What is euthanasia?
Euthanasia is a medical term meaning ‘easy death’. It is the act of deliberate or voluntary end of someone’s life to prevent any further suffering or pain to the person.
What are different types of euthanasia?
  • Positive/Active Euthanasia : When the medical professionals, or another person, deliberately do something that causes the patient to die.(capital punishment)
  • Passive Euthanasia : Passive euthanasia occurs when the patient dies because the medical professionals either don’t do something necessary to keep the patient alive, or when they stop doing something that is keeping the patient alive like switch off life-support machines, disconnect a feeding tube etc.
  • Living will Euthanasia : In which a person makes an advance declaration that if during his treatment, it becomes clear that there is no chance of revival, he should not be put on life support system or ventilator
Should Euthanasia be legal?
Arguments For Euthanasia:
  • It provides a way to relieve extreme pain.
  • It provides a way of relief when a person’s quality of life is low.
  • Frees up medical funds to help other people.
  • It is another case of freedom of choice.
Arguments Against Euthanasia:
  • Euthanasia devalues human life.
  • Euthanasia can become a means of health care cost containment.
  • Physicians and other medical care people should not be involved in directly causing death.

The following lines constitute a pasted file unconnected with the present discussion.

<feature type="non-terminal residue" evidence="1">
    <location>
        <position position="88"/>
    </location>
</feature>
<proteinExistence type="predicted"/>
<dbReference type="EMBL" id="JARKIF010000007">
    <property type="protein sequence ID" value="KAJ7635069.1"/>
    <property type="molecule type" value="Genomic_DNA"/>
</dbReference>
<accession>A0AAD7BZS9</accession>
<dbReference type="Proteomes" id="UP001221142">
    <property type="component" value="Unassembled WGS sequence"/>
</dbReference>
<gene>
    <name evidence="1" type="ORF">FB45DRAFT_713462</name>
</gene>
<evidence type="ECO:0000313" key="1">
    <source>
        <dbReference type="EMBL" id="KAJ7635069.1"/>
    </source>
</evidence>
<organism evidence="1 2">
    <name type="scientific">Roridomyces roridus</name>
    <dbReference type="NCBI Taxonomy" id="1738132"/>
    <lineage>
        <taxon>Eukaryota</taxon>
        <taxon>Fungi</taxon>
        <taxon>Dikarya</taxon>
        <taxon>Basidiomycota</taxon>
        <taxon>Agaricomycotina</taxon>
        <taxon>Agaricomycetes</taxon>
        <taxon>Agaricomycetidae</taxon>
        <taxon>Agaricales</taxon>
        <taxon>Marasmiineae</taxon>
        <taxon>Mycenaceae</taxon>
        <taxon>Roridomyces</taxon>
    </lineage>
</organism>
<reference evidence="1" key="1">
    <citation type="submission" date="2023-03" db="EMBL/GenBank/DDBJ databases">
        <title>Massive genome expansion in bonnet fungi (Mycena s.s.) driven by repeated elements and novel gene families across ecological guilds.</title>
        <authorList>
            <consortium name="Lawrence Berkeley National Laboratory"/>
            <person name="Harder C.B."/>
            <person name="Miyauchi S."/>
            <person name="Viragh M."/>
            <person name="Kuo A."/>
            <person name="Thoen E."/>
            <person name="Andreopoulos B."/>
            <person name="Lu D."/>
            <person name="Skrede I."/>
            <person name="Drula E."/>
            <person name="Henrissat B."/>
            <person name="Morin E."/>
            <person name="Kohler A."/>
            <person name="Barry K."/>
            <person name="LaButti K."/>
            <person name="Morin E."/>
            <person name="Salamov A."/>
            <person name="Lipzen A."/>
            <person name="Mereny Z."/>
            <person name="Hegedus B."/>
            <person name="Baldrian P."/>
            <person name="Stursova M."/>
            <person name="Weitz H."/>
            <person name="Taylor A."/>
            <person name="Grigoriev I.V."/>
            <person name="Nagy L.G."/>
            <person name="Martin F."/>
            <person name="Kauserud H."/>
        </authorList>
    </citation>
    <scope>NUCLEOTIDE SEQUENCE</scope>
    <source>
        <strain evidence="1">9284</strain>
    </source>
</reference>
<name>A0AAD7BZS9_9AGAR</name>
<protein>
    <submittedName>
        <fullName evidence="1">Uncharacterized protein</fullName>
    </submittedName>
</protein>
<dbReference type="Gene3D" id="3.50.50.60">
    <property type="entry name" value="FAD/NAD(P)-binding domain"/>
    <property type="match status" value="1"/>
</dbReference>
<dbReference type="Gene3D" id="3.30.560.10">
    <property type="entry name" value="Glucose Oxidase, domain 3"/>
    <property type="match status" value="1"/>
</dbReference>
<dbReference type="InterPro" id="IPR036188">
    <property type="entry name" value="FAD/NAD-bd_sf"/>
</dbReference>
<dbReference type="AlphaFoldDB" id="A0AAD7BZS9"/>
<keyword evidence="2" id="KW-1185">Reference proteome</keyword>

• There is a “slippery slope” effect that has occurred where euthanasia has been first been legalized for only the terminally ill and later laws are changed to allow it for other people or to be done non-voluntarily.
Supreme Court’s views on this matter:
Previously in 2011, in Aruna Shanbaug case the Court had ruled in favour of passive euthanasia and the law ministry had opined that the SC’s “directions should be followed”.
  • In its landmark 2011 verdict that was notable for its progressive, humane and sensitive treatment of the complex interplay of individual dignity and social ethics, the Supreme Court laid down a broad legal framework.
  • It ruled out any backing for active euthanasia, or the taking of a specific step such as injecting the patient with a lethal substance, to put an end to a patient’s suffering, as that would be clearly illegal.
  • It allowed ‘passive euthanasia’, or the withdrawal of life support, subject to safeguards and fair procedure.
  • It made it mandatory that every instance should get the approval of a High Court Bench, based on consultation with a panel of medical experts.
Related Question:
Highlighting the Supreme Court of India’s view, critically comment on the ethical aspects of administering euthanasia to a person or person’s nearest relative or friend seeking it. (200 Words)

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